2. Place salmon fillets on a foil-lined rimmed baking sheet and season with salt and pepper. Transfer about 1/2 cup glaze to a small dish , reserve the rest for a later use in the recipe. Brush the 1/2 cup of glaze on top of salmon. Broil salmon until glaze is bubbling and fish is opaque throughout, about 5 to 10 minutes, depending on thickness; brush reserved glaze over fillets. Serve salmon along with watercress and lemon wedges.

Tuesday, April 26, 2011

Kate at Nine Months

I got Kate in October 2010  from Bonnie Block.

Kate's dam is Ellie Mae and her sire is Nap, who is a grandson of Alasdair's Nap.

Ellie Mae and Faye are full sisters out of my L&M Nan and by Imp Drift (Joni Swanke)

......a little history here........a few years ago.....

The same time I picked up Ellie Mae for Bonnie, I also got Faye for me. They were delivered to me by Joni Swanki at the USBCHA Sheepdog Finals in South Dakota about 6 years ago. They were around 8 weeks old and it was a big adventure for them. They made the long trek home to with me since Bonnie couldn't make it.

 My pup was named Faye and Bonnie's pup was named Ellie Mae. Each night I would stand outside and call "Faye and Ellie Mae" and the other handler's  doors would open and the rest of the handlers would help us in calling the girls, and we would have a few more singers joining us....and so forth....and then Faye and Ellie Mae would dash to several persons campsite and then back to ours. We provided free entertainment for every during the week long trial. Faye and Ellie Mae got to meet tons of people as everyone wanted to know these two dogs! After a while they had a little fan club and they really enjoyed getting all the attention at dinner time. A couple of times, someone played a guitar to the "Faye ans Ellie Mae recall" and it was funny. Amazingly enough, they were very well behaved and charmed everyone that was in range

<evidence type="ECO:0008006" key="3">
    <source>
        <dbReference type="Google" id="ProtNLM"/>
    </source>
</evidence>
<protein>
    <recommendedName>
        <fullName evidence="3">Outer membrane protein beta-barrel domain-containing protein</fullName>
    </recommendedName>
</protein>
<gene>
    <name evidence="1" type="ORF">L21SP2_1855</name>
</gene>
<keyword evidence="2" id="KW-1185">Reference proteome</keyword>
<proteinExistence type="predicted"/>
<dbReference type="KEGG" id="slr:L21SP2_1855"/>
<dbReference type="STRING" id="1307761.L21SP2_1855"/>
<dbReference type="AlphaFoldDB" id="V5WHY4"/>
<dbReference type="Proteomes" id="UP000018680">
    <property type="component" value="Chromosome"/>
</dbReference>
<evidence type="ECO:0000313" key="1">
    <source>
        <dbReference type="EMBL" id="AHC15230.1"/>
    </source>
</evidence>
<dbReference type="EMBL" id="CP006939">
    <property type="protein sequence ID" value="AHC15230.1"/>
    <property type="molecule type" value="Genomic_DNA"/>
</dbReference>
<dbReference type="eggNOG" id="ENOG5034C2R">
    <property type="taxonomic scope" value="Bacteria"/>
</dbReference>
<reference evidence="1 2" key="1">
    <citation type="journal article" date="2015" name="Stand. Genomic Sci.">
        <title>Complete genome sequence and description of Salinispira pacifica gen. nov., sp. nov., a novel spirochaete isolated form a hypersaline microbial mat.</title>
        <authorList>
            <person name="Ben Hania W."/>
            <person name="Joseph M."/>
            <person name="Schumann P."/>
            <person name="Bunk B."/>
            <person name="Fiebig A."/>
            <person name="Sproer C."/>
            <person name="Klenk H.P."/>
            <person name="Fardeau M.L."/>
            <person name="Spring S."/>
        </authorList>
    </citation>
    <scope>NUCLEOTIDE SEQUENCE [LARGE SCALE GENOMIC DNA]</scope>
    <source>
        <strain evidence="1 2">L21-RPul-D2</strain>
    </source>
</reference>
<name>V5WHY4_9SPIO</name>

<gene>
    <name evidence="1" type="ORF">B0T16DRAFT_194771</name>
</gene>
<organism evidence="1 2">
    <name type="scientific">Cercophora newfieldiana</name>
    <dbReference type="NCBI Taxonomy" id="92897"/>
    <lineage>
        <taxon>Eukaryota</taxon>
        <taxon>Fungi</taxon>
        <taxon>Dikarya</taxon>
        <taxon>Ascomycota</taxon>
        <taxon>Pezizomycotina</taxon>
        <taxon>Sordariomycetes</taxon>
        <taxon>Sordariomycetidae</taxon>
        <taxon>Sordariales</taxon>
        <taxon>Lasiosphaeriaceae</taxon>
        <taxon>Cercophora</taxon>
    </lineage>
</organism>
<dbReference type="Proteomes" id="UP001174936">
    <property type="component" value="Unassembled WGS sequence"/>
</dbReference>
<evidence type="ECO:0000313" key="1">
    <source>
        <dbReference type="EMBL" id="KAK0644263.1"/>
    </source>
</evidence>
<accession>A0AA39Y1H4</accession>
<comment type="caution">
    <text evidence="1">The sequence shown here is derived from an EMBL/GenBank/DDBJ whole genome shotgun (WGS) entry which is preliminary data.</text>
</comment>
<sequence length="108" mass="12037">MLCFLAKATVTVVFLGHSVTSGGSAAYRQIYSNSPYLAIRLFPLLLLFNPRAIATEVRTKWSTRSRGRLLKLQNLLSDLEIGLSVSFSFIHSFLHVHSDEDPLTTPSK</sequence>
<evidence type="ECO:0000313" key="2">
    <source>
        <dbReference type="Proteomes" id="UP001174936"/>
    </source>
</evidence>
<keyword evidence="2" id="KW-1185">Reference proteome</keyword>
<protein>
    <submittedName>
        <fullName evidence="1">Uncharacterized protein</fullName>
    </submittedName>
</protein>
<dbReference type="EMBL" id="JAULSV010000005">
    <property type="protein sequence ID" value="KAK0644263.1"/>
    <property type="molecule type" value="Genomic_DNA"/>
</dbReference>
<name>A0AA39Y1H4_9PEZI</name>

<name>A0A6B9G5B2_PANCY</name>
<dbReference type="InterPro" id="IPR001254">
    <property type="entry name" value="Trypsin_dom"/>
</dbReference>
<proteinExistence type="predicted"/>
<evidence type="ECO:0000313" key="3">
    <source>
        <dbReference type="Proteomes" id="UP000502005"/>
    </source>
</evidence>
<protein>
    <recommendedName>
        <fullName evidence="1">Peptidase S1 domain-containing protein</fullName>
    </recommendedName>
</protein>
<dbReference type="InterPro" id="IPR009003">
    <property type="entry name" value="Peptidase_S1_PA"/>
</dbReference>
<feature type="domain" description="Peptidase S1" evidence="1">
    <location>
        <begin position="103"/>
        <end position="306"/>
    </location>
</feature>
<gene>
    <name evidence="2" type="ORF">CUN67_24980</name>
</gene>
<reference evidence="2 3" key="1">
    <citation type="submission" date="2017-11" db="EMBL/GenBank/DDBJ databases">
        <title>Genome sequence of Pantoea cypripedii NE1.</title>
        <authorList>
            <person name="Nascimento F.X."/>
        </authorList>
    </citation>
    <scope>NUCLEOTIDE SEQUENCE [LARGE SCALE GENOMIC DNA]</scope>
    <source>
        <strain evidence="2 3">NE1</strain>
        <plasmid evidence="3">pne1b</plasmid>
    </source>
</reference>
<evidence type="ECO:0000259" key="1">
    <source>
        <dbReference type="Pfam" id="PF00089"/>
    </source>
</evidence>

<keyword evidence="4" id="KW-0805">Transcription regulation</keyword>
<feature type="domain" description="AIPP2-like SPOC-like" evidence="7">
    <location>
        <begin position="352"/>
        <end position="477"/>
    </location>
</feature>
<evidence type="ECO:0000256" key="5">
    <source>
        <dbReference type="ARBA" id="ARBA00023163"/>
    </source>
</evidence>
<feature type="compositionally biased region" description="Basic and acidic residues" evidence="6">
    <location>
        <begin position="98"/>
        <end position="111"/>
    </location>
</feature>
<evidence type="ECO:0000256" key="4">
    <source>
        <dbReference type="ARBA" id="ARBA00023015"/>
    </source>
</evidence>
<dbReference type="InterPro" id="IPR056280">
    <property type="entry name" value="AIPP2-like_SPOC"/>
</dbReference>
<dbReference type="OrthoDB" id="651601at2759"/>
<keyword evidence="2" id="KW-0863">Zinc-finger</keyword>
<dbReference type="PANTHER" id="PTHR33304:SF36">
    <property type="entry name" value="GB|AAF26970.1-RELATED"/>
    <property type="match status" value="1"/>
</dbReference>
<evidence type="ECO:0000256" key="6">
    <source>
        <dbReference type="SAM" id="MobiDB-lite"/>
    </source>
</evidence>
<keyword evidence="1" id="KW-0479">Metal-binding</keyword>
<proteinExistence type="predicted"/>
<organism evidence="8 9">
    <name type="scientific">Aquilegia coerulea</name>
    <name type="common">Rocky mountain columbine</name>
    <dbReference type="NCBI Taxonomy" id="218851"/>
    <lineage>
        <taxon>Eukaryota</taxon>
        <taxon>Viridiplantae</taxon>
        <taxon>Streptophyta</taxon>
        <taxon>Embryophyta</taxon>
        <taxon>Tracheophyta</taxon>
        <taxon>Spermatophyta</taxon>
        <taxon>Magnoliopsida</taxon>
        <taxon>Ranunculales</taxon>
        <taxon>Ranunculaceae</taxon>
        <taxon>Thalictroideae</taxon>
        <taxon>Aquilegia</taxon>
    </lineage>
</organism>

I had Faye for years running her in sheepdog and cattle dog trials and I then sold her to a cow cutting operation and to be  a future sheepdog trialist.

Ellie Mae stayed with Bonnie and had a little of pups. The sire, Nap  was a grandson of Alasdair MacRae "Nap". George MacDonald owns the grandson. Nap. He is a  real pistol!

There were a couple of boys and several girls. I wanted the spilt face bitch but got the cute one. She was quieter than the split face, We named her Billie Holiday....since our dogs have musical names.